press room


01 June 2008


"Savante émulsion de vingt poissons divers,
Plat inventé, dit-on, par Vénus elle-même
Pour plaire à Cupidon, dans un dessein pervers,
Elle fut pour les dieux une surprise extrême."

La Bouillabaisse
Rimes Gourmandes
Albert Couvreur, 1952

A legend tells that the goddess Venus prepared a Bouillabaisse to put her husband Vulcano to sleep and to flirt with Mars after. The most famous of all soups has, for some people, a divine origin. The certain thing is that, far from the Olympus, or probably, not so much, the golden soup (Soupe d'or, like Curnonsky, Prince of the Gastronomers, called it) was born together with the sea, next to the fishermen and their humble boats, on the coasts of the Provence.
It is a simple, economic dish, thought to be prepared by the beach once the fishing day was finished, with seawater and wood fire and with all the fish broken or those of worse commercial quality. Every coastal village has an own soup or stew made with fish: caldeirada, bourride, caldereta, abajá or sopa de pescado... In the Ancient Greece was prepared the kakavia, a soup of fish that might be the base of the Bouillabaisse, and that probably Phocaenans (Greeks of Asia Minor) brought with them when they founded Marseille about 600 A.C. . It is there where nowadays it reaches its maximum perfection.

Its reputation increased at the same time as the Côte d'Azur became fashionable among aristocrats and millionaires, as the English Lord Brougham, and it was broadcasted through the whole Europe. Like it usually happens with other dishes that have crossed over frontiers, there are so many Bouillabaisses as cooks, and its composition has become bourgeois from its modest origins.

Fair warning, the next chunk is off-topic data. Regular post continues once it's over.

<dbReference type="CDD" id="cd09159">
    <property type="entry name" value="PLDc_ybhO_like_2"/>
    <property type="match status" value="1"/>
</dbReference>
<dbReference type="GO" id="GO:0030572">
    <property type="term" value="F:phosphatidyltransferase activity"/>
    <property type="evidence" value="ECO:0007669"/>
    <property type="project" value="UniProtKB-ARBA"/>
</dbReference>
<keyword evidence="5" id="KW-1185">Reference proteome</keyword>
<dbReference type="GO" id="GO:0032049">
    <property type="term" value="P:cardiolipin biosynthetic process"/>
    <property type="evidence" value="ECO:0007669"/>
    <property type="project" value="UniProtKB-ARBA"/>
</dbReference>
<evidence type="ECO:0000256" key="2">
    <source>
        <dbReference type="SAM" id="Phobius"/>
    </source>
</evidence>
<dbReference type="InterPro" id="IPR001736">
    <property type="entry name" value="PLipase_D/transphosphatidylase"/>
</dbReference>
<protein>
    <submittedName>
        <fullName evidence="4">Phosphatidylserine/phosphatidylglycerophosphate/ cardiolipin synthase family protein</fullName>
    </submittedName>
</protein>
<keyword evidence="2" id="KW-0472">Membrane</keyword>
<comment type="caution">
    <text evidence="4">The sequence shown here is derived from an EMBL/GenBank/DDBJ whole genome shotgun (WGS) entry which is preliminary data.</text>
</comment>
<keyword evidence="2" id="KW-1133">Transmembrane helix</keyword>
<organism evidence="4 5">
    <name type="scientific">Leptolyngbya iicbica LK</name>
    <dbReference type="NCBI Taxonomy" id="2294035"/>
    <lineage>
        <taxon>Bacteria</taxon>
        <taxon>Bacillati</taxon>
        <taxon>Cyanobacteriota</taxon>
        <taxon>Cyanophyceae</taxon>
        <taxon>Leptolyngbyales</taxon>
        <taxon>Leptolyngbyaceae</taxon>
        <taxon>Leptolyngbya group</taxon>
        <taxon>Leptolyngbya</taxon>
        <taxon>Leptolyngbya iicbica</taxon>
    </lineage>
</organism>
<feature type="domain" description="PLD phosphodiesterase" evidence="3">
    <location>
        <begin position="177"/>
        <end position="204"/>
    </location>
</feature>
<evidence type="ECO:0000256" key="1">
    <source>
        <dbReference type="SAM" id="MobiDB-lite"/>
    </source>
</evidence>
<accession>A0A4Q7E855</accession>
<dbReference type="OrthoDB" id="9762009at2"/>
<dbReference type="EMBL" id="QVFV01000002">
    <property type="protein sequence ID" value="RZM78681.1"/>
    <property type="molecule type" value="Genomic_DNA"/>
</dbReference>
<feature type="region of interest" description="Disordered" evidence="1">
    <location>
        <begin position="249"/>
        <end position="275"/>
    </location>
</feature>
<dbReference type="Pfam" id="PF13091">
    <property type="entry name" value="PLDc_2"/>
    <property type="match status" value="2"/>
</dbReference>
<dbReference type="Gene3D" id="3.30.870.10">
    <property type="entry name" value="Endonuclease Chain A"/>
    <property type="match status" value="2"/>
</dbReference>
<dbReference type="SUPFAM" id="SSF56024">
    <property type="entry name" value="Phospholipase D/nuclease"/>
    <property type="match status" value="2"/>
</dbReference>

It is said Bouillabaisse is better if it is prepared with a wide variety of fish: Rascasse (Scorpion fish), Chapon, Saint-Pierre (John dory), Congre (Conger eel), Vive (weever), Merlan du Palangre, Fiélas, Boudreuil, Rouquiers (Wrasse), Mostelle (Forkbeard), Rougets … in short, fresh rock fish, good olive oil, saffron … but also garlic, onion, potatoes, fennel, tomato, a bunch of fresh herbs,) orange zest, leek and pastís (the aniseed-flavoured appetizer of Provence), even Langoustes ou Langoustines. In 1980, the restaurateurs from Marseille signed a letter of purity, the "Charte de la Bouillabaisse", to protect and to defend the authentic recipe.

The technique that must be used to prepare it is explicit in its name: a great container where to boil "bouillir" and to reduce "abaissier" with strong fire. A rapid boiling produces an emulsion of the oil and the gelatine of the fish. The softest fish disintegrate during the boiling and enrich the broth, whereas the firmest, will be served whole. The result is an unctuous broth, with body and with an intense sea flavor aromatized with herbs.

The classic service consists of two parts, the wonderful soup in a pan on a stove, to eat with bread toasts (in Marseille they use marette, a rustic bread not to be toasted) and the sauce rouille and then the fish in the ideal point of boiling (that it is necessary to slice in front of the retainer) and the potatoes in a tray, which can be accompanied of garlic mayonaise and certainly of good wine from Var, the perfect pairing.

A seaworthy dish that A. Escoffier qualified as " Broth of the Sun ", undoubtedly, a delicious concentrate of Mediterranean aromas, the eternal classic we must not miss.

Dra. Laura Gosalbo
June 2008

The soup

Preparing the fish to serve with the soup

Fish with potatoes

Bread and sauces: allioli and rouille

The fish
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